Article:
“What was after the universe? Nothing. But was there anything around the universe to show where it stopped before the nothing place began? It could not be a wall but there could be a thin thin line there all round everything. It was very big to think about everything and everywhere.” (12)
“In a vague way he understood that his father was in trouble and that this was the reason why he himself had not been sent back to Clongowes. For some time he had felt the slight change in his house; and those changes in what he had deemed unchangeable were so many slight shocks to his boyish conception of the world.” (70)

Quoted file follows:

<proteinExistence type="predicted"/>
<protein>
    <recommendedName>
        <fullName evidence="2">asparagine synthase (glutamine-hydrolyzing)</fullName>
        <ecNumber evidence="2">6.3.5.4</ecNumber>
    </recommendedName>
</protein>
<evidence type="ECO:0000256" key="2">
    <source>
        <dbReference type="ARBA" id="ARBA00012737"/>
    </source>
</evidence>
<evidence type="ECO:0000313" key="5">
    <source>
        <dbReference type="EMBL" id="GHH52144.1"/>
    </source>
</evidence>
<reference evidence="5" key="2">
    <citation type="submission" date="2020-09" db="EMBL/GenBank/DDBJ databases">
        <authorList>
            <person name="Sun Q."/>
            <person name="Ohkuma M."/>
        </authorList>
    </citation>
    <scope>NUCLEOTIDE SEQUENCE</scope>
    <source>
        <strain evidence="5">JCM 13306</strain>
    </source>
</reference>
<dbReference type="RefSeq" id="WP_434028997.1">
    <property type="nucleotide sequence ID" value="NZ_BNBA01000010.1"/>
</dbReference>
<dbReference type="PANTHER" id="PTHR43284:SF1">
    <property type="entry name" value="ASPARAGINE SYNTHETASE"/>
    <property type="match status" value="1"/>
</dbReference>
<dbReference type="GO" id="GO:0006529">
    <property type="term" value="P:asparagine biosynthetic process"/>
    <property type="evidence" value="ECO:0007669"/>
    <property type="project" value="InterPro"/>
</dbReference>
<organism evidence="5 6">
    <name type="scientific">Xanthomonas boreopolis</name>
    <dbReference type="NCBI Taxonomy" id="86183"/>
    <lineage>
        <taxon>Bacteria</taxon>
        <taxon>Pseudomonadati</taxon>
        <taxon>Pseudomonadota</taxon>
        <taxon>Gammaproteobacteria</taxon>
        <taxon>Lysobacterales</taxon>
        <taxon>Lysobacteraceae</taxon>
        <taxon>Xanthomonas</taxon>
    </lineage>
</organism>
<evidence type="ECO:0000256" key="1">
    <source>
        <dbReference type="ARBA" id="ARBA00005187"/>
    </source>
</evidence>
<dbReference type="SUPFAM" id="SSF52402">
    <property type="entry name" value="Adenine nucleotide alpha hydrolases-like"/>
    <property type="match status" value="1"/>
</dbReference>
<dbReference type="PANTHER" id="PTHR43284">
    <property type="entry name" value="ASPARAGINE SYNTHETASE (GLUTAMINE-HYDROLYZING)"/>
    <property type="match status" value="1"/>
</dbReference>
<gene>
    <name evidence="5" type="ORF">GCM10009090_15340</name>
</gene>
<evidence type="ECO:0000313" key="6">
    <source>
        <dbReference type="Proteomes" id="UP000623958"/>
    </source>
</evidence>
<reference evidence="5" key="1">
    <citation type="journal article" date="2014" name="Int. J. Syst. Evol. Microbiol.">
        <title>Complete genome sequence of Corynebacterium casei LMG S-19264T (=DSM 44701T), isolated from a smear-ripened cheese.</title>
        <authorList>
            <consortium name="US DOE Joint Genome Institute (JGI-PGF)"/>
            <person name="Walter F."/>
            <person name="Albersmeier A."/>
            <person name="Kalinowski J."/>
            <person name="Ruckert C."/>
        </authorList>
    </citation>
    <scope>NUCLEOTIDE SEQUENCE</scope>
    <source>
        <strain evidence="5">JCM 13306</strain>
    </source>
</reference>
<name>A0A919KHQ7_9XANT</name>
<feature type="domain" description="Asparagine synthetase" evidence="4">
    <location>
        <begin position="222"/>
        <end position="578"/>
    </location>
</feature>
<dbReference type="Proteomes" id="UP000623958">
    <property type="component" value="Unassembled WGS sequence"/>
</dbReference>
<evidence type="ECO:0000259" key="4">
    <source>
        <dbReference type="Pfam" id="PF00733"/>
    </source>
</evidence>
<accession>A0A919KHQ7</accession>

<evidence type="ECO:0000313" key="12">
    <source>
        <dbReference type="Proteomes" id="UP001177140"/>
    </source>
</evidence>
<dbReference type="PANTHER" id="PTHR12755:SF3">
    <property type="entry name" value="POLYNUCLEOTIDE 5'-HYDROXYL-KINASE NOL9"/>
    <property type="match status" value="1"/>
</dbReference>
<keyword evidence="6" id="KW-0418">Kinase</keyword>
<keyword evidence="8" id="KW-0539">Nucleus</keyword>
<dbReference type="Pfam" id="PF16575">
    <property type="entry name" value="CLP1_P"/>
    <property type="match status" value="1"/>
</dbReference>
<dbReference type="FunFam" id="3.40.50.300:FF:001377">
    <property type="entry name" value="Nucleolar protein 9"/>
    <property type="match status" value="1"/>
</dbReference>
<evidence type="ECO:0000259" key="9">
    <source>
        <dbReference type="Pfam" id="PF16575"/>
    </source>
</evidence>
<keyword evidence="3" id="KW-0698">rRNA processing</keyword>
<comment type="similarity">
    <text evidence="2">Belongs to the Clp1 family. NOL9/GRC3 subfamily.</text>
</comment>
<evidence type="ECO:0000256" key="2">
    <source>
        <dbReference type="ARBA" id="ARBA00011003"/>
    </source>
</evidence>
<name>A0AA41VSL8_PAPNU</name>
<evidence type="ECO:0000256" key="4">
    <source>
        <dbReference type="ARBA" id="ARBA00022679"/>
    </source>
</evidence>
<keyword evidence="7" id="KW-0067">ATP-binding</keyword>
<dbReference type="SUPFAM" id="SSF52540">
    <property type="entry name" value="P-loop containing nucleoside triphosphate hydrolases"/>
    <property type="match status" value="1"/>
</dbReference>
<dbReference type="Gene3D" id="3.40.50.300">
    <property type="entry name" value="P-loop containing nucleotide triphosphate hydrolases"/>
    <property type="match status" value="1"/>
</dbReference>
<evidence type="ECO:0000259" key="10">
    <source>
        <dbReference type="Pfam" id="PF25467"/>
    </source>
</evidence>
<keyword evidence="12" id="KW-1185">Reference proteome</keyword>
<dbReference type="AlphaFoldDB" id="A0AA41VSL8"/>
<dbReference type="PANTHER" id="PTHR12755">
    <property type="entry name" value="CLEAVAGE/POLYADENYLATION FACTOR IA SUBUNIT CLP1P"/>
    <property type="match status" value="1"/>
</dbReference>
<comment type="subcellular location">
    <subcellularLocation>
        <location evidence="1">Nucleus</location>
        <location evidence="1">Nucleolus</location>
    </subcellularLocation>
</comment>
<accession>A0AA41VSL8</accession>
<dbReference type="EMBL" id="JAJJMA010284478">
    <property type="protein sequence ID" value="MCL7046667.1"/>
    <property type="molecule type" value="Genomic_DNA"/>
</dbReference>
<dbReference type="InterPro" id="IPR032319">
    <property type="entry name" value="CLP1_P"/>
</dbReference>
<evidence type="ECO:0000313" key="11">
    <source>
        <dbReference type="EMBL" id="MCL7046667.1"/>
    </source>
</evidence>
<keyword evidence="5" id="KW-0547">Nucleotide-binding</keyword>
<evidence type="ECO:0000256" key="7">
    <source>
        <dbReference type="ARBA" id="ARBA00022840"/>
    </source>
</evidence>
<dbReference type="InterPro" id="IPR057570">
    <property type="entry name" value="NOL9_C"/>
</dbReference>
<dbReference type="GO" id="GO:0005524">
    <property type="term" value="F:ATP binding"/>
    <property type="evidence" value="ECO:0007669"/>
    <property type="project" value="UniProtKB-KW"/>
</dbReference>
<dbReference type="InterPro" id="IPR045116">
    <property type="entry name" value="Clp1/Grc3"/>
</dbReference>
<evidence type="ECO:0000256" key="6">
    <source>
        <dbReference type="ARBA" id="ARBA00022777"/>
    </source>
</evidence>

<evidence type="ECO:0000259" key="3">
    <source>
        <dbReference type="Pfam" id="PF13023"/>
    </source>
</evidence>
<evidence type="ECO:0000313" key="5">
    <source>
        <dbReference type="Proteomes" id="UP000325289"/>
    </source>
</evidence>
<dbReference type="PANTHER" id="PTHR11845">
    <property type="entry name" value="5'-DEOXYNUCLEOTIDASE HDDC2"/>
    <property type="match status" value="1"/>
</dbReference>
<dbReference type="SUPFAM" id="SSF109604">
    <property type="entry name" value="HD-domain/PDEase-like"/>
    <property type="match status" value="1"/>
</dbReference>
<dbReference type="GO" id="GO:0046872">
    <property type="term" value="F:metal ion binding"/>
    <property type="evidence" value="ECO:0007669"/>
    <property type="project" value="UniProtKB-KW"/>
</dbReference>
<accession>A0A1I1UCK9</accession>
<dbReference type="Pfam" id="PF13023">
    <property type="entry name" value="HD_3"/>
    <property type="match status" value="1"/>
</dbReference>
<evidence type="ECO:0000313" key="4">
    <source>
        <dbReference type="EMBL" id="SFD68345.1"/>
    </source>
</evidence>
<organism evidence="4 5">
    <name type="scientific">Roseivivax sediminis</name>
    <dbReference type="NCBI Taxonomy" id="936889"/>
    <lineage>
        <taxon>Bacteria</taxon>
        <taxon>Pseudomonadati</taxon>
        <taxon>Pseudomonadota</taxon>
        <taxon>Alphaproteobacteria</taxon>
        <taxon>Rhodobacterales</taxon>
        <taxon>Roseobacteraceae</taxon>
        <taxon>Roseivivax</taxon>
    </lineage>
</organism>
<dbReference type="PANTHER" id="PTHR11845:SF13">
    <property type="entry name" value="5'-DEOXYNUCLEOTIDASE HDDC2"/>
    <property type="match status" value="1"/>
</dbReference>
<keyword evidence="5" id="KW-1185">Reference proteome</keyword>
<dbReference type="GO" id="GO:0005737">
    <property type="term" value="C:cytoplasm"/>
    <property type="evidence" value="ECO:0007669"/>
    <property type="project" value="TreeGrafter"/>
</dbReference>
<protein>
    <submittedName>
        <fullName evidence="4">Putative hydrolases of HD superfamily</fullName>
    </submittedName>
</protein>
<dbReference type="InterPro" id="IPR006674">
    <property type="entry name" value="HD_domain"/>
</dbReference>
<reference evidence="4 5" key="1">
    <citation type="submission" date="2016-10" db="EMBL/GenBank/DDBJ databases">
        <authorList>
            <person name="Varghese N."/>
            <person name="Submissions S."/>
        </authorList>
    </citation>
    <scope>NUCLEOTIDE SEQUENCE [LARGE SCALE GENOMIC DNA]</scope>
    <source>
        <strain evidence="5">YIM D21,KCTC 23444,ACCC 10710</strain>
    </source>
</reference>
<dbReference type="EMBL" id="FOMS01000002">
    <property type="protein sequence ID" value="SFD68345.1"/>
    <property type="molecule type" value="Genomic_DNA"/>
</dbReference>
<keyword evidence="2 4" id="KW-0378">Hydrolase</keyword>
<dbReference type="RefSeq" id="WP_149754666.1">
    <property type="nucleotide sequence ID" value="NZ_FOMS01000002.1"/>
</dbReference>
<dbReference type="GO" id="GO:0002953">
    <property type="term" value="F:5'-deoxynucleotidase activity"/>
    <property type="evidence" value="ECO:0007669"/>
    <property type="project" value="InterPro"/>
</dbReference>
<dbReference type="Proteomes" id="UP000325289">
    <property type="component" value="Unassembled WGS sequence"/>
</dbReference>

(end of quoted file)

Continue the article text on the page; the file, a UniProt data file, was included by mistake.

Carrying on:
Stephen’s growth in the way he views the world and society begins to shift as he ages. This is proving to be a coming-of-age novel among many other themes. We can see at an early age he thinks differently than many of the boys he goes to school with. And we especially see this emerge when his teacher calls him out for heresy in his paper, and again when he stands up to Heron about who is the best poet.
Joyce, James. A Portrait of the Artist as a Young Man. Random House, New York, 1928.